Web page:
The Wrong Trousers

I mentioned in the first blog on marshmallows that I’d start introducing some ideas on behavioural finance. As a subject it can get quite complicated, but to start with I have two stories about shopping for trousers that will give you an idea of what the topic is all about – basically we’re not as rational as we,  or some economists, like to think we are.

The first concerns a guy in the States looking to sell a pair of unused trousers on Ebay. The list title says it all, ‘DKNY Men’s Leather Pants I Unfortunately Own’.  He bought them to impress a woman, but he never got the girl – just the trousers. As he puts it, ‘you either have to be very tough, very camp or very famous to wear these pants and get away with it’.

Very true.  As I don’t match any of those criteria, I’ve never  had a pair of leather trousers – but I have had an expensive Coogi jumper. It was bought some time ago as you can tell from the picture.  I was shopping alone at the time and thought I’d look ‘cool’ in it – you know, the same way that some guys think that a yellow lining in their suit jacket is cool. Thankfully, my wife tactfully convinced me to wear it less and less until it was only brought out at Christmas….and come to think of it, I haven’t seen it in a long time.

My daughter can’t even look at the jumper.

The second trouser tale concerns a former London-based colleague. At the time of this unfortunate incident I was working in Tokyo and at the end of every day we’d have a conference call with our team in London. On this particular afternoon, this colleague, who we’ll call Bob – not his real name – called me before the call was due to start and sounded troubled. The conversation went something like this:

‘Chris, I had a bit of problem yesterday that I wanted to let you know about before the others get on the line for the conference call,’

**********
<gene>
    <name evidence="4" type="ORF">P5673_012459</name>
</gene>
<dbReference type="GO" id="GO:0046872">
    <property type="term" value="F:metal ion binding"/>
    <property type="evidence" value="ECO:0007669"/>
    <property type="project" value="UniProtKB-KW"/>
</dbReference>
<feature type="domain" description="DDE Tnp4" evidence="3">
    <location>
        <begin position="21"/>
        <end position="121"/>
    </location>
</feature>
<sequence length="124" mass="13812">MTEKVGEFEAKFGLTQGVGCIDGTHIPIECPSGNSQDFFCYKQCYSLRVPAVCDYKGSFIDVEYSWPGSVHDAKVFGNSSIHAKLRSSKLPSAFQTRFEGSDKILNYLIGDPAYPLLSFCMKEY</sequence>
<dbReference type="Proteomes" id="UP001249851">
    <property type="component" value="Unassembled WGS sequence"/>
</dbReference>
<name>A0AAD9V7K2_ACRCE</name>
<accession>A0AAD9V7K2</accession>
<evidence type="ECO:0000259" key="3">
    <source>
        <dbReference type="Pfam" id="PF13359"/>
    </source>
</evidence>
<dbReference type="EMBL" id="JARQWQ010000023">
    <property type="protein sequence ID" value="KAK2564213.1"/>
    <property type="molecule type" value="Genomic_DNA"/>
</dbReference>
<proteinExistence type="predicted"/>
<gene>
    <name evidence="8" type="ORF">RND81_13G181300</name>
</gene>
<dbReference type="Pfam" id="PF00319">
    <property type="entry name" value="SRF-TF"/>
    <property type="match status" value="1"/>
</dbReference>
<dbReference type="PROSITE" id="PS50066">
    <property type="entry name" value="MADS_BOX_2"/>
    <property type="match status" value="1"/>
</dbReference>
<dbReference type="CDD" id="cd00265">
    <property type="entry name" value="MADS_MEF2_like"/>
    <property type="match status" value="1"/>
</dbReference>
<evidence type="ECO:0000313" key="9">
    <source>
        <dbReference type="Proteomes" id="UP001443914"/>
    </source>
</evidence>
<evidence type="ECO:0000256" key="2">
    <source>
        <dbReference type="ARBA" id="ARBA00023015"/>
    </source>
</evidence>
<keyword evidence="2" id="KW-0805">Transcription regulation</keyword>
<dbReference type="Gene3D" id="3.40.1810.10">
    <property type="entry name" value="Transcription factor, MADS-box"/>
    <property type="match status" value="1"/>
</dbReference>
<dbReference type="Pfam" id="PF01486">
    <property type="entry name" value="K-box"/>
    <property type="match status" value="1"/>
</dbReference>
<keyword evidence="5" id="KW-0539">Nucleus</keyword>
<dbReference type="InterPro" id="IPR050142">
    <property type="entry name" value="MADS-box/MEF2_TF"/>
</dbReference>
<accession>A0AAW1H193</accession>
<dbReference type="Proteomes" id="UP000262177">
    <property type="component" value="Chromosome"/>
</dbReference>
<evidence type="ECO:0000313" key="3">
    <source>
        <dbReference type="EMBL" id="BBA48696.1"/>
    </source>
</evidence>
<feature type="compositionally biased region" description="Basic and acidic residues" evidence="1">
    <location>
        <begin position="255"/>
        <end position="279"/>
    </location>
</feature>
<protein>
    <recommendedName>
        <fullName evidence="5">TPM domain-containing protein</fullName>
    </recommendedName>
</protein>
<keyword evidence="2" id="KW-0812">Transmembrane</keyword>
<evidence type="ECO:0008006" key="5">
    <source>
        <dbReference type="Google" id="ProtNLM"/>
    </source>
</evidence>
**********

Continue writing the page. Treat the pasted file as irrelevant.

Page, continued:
‘Have you lost money on a trade?’

‘No, no trading error.  I….er…made a bad mistake’

‘What have you done?’

‘I spilt something on my trousers and had to go and buy another pair at lunchtime.’

Now you might be thinking, what could go wrong?

He goes to Marks and Spencer, buys a new pair of grey trousers and returns to the office. I should point out that the office floor where he worked was open plan with about 100 traders and salespeople on it. It’s designed that way so that people can communicate really easily.

He puts his new trousers on. He’s pretty happy with his new purchase and stands up and says,

‘What do you think of these trousers? These new fashions are weird aren’t they – with the zip at the side and pockets at the back?’

Then, after a pause, one of the 100 said,

‘They’re women’s trousers!’

How, you ask, could a guy not notice he was in the women’s section at M&S, or that the labelling and sizing is completely different? But, it’s worse than that, there was another clue. He actually asked at the changing rooms if he could try them on and the lady attendant said, ‘No!.’

Perhaps, the person on the till could have saved him. While waiting to pay he apparently said, ‘these European sizes are strange aren’t they?’, but, alas, the lady serving him said nothing.

On the upside he does now know he’s a long leg size 12.


So there you have it:  always, without emotion, check the label and if you’re not sure what it says, find someone who does.

This is particularly true in the world of retail investing, where the labels are becoming more difficult to read and there have been some notable fakes.  There is a steady growth in ever more esoteric investment funds and products offering different specialities – everything from smart beta funds and etfs to structured products. And we wonder, especially in the case of the latter, whether most advisers even understand what the label says and what the product contains.

So, if you need the financial equivalent of a personal shopper, we’re here to help.


  • past performance is no guide or guarantee of future returns;
  • the value of stock market investments can rise and fall over time,  so it is quite possible to get back less than what you put in, depending upon timing;
  • if you’re a guy and put your shirt on and look down and the buttons are on the left, you’re wearing a blouse.